No recess for Obama on Iran

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The White House and its allies are redoubling their efforts to win support for the Iran nuclear deal during President Obama’s two-week vacation on Martha’s Vineyard.

Obama’s vacation represents an opportunity of sorts for opponents, while the president largely stays out of public view.

{mosads}Over the timespan, opponents are blanketing TV airwaves with commercials attacking the deal as they seek to raise pressure on lawmakers to oppose it.

To counter that effort, Obama is expected to make additional calls to undecided lawmakers to urge them to support the deal during his vacation.

White House officials are also calling lawmakers over the five-week congressional recess.

Rep. Jerrold Nadler (D-N.Y.), an undecided lawmaker who has been the target of heavy lobbying on both sides, told reporters that he doesn’t necessarily expect to speak with Obama personally during the break. 

“But I expect to hear from some other people in the White House,” Nadler said, while adding that he would also likely be in touch with opponents of the deal.

Nadler discussed lobbying on the deal shortly before the House went on recess two weeks ago, hours after he met with Obama for a private one-on-one meeting to talk about the agreement.

The House and Senate will vote in September on a resolution disapproving the deal, which would lift U.S. sanctions on Iran in exchange for concessions on Tehran’s nuclear program.

If the disapproval measure is approved by Congress and overcomes an Obama veto — something that would require two-thirds majorities in both chambers — it would kill the deal.

Overriding a promised Obama veto is a long shot, but the administration is taking no chances.

Obama recorded interviews with CNN, NPR and Mic News that aired Sunday and Monday, allowing him to get his message out while on vacation.

Secretary of State John Kerry and Secretary of Energy Ernest Moniz — the top two U.S. negotiators with Iran and the administration’s most active salesmen — convened a rare roundtable with reporters from regional newspapers on Monday to talk up the agreement.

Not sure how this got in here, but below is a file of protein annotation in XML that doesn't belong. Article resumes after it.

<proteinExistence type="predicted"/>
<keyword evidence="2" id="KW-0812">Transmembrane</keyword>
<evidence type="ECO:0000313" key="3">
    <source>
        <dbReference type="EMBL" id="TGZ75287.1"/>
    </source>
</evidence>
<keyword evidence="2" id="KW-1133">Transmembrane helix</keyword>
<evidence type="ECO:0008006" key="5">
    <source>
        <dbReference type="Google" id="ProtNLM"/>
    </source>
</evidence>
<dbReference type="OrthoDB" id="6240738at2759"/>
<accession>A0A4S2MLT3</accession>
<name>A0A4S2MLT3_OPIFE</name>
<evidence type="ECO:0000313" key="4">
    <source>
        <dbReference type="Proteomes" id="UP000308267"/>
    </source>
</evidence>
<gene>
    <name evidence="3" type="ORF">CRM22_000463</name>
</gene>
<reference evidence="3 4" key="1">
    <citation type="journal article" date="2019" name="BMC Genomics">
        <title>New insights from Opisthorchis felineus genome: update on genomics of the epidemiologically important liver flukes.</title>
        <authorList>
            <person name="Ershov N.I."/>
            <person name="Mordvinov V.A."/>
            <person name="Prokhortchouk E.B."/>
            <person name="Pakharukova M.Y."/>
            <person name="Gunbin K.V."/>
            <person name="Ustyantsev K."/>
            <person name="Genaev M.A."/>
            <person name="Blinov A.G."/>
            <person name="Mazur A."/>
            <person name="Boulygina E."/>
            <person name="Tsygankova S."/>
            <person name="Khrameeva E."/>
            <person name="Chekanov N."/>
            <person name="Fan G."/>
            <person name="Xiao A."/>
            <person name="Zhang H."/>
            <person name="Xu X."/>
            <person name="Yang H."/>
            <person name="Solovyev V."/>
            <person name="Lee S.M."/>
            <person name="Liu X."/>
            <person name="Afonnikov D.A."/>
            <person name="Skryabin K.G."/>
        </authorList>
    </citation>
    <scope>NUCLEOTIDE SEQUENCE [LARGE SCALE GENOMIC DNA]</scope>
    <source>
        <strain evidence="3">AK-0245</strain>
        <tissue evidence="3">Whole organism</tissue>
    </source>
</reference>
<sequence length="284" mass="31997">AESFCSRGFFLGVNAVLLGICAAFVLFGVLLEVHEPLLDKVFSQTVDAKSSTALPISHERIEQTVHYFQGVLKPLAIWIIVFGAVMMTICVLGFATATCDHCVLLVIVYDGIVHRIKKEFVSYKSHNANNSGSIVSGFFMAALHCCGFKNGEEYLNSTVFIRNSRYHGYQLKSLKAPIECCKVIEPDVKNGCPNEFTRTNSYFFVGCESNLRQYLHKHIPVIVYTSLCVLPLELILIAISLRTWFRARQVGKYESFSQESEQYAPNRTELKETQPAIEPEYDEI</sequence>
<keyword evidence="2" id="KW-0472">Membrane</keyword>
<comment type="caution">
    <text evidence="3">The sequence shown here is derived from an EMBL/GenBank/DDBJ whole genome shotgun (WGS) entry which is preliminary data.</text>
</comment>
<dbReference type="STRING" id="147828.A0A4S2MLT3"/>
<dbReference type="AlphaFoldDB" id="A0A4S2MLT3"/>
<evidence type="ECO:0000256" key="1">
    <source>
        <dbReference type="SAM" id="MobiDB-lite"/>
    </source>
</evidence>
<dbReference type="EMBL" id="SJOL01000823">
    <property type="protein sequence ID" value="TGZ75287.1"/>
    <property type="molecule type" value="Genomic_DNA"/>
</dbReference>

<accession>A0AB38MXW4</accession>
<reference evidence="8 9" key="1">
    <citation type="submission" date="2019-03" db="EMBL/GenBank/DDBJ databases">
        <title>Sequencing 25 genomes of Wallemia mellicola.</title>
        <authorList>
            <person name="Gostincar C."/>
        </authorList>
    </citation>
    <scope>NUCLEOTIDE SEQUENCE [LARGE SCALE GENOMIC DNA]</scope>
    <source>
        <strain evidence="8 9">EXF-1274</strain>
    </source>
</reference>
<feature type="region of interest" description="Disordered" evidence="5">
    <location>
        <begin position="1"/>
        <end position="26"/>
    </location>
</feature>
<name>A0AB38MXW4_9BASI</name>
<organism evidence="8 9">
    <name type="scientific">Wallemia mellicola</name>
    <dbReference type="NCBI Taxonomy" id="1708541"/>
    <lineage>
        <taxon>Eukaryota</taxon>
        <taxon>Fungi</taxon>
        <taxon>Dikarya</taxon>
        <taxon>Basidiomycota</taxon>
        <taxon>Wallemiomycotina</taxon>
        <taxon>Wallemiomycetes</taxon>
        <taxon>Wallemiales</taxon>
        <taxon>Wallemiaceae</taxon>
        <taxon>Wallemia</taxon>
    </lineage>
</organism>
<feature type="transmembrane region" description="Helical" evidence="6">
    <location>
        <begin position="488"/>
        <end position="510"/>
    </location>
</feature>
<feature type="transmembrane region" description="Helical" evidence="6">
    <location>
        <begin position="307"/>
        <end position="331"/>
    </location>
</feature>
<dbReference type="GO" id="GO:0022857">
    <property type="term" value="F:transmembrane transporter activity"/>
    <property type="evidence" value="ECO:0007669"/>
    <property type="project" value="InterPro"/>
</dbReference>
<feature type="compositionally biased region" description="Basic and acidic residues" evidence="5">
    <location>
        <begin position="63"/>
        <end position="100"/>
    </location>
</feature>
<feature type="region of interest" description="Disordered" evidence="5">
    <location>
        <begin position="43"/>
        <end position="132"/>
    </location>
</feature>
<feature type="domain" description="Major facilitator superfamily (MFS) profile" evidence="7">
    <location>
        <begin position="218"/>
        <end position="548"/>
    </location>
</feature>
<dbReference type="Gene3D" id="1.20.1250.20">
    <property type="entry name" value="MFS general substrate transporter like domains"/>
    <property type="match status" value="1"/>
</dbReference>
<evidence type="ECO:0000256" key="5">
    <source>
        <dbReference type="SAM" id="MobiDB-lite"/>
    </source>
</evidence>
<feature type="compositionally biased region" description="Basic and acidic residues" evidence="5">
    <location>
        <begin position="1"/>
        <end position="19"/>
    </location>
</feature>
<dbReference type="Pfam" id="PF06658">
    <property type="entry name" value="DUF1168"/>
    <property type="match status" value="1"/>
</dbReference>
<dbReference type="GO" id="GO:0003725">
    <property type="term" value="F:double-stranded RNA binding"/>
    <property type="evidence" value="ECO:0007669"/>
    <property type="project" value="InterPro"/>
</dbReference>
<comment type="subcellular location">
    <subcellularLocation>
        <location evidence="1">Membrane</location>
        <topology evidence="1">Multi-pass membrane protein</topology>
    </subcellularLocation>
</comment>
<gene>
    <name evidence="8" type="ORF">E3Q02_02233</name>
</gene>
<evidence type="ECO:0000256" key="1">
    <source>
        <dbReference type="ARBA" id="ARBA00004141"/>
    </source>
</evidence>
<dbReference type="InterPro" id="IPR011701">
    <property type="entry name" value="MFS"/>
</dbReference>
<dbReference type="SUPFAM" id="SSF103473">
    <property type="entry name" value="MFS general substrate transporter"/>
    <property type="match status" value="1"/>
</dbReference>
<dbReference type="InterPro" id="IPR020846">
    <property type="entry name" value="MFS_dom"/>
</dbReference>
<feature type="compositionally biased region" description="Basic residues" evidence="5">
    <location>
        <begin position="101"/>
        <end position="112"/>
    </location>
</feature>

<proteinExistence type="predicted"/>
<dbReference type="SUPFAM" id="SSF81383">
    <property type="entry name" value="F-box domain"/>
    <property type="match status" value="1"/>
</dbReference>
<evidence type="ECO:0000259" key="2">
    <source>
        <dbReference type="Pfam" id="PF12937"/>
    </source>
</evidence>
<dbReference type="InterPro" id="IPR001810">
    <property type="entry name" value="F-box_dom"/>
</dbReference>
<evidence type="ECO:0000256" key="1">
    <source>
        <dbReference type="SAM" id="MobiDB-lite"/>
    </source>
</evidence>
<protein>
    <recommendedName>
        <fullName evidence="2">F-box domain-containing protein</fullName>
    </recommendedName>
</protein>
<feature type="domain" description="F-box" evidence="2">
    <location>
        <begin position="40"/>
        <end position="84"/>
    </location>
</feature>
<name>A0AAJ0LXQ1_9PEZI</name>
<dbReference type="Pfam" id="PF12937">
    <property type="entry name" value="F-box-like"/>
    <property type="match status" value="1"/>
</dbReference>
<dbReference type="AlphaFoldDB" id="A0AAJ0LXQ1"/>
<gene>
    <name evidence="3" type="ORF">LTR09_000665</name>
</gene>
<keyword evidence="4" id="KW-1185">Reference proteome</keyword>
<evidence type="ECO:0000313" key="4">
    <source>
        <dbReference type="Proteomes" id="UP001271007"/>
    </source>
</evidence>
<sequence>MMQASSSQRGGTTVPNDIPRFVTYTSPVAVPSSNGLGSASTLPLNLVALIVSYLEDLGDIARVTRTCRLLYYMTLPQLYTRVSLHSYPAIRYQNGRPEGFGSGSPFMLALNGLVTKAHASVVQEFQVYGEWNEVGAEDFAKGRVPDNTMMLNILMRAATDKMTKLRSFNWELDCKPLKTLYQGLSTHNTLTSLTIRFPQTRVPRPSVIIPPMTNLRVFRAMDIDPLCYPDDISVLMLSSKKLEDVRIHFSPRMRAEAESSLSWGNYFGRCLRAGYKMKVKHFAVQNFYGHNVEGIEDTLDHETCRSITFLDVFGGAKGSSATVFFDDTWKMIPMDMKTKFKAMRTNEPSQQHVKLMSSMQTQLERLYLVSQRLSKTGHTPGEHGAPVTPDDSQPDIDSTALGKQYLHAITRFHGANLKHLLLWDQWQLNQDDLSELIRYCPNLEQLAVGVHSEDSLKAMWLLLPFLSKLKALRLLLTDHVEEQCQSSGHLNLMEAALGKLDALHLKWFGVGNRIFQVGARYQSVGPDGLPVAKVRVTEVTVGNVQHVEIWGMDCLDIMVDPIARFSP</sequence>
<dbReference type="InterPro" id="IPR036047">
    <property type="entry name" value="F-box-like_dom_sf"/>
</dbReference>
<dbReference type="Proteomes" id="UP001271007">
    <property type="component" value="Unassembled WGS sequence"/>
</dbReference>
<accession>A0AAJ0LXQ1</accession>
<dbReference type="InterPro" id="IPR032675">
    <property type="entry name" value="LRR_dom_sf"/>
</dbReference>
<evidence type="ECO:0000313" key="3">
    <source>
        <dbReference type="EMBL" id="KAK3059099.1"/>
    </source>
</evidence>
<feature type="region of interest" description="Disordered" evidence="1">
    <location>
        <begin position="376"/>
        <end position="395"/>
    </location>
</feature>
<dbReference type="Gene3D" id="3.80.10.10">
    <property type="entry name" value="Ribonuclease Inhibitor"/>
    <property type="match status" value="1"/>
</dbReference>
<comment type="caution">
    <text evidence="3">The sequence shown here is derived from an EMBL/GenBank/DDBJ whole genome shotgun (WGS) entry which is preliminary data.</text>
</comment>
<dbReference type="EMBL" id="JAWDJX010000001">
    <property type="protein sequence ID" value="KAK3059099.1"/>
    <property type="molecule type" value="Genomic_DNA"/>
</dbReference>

Three of those papers are New York publications, allowing top administration officials to rebut Sen. Charles Schumer’s argument against the deal to readers in his home state. Schumer, the only Senate Democrat to announce his opposition so far, has called on the administration to negotiate a better deal.

“It is absolutely mistaken for somebody to assert that, ‘Oh, we’ll get a better deal,’ ” Kerry said, according to The Buffalo News.

Opponents of the deal believe the recess is an opportunity. They argue the August break is muffling the White House’s sales pitch.

“For a campaign like this, in August, it’s a district-by-district focus, and the president can’t be in 40 districts at once, even if he was at home instead of Martha’s Vineyard,” said Omri Ceren, managing director at The Israel Project, which is opposed to the deal.

“It’s not so much that he’s off the field, but you’ve got to go where the lawmakers are.”

Citizens for a Nuclear Free Iran, the group created by the American Israel Public Affairs Committee to oppose the deal, has reportedly spent more than $11 million on TV advertisements in recent weeks, warning that the agreement is a “bad deal.” 

On Monday, United Against Nuclear Iran, another organization that opposes the agreement, unveiled a new 30-second ad accusing the Obama administration of abandoning four Americans stuck in Iran. The ad will air on national and regional TV networks, the organization said. 

Separately, an organization of Iraq War veterans going by Veterans Against the Deal also began a national ad campaign this week. Videos featuring veterans who were “blown up by an Iranian bomb” are being run in the home states of on-the-fence Democrats including Sens. Jon Tester (Mont.), Heidi Heitkamp (N.D.) and Joe Manchin (W.Va.). 

The August recess also provides a new venue for advocacy groups on both sides of the issue: town halls.

Liberal activists have made the Iran deal their No. 1 focus this month and have renewed their pressure to get supporters of the deal to lobby their members of Congress in person. Last week, groups including, Daily Kos and Credo launched a website with a list of upcoming events to steer their members to the right place.

Pro-deal activists say the effort is already paying off.

“So far what we’ve seen both in California and in Colorado over the last couple of days is many more supporters of the Iran deal coming to talk to their members than opponents,” MoveOn Washington Director Ben Wikler said last week, referring to two events in particular where backers of the deal overwhelmed opponents.

Critics of the agreement have also pledged to seize on town halls, meet-and-greets and other opportunities to get face time with members of Congress who may not have yet decided how they’ll vote.

“There are calls and e-mails to the office and calls personally from people who just want to know where I am,” Sen. Jeff Flake (R-Ariz.) — one of the few undecided Republicans — told The Arizona Republic

The frantic lobbying is a sign of the importance of the deal, which can be legacy-defining both for Obama and for individual members of Congress.

“The typical sanctity of August recess has been not something that anyone’s focusing on at the moment,” joked one congressional aide.

Tags Barack Obama Iran Iran nuclear deal

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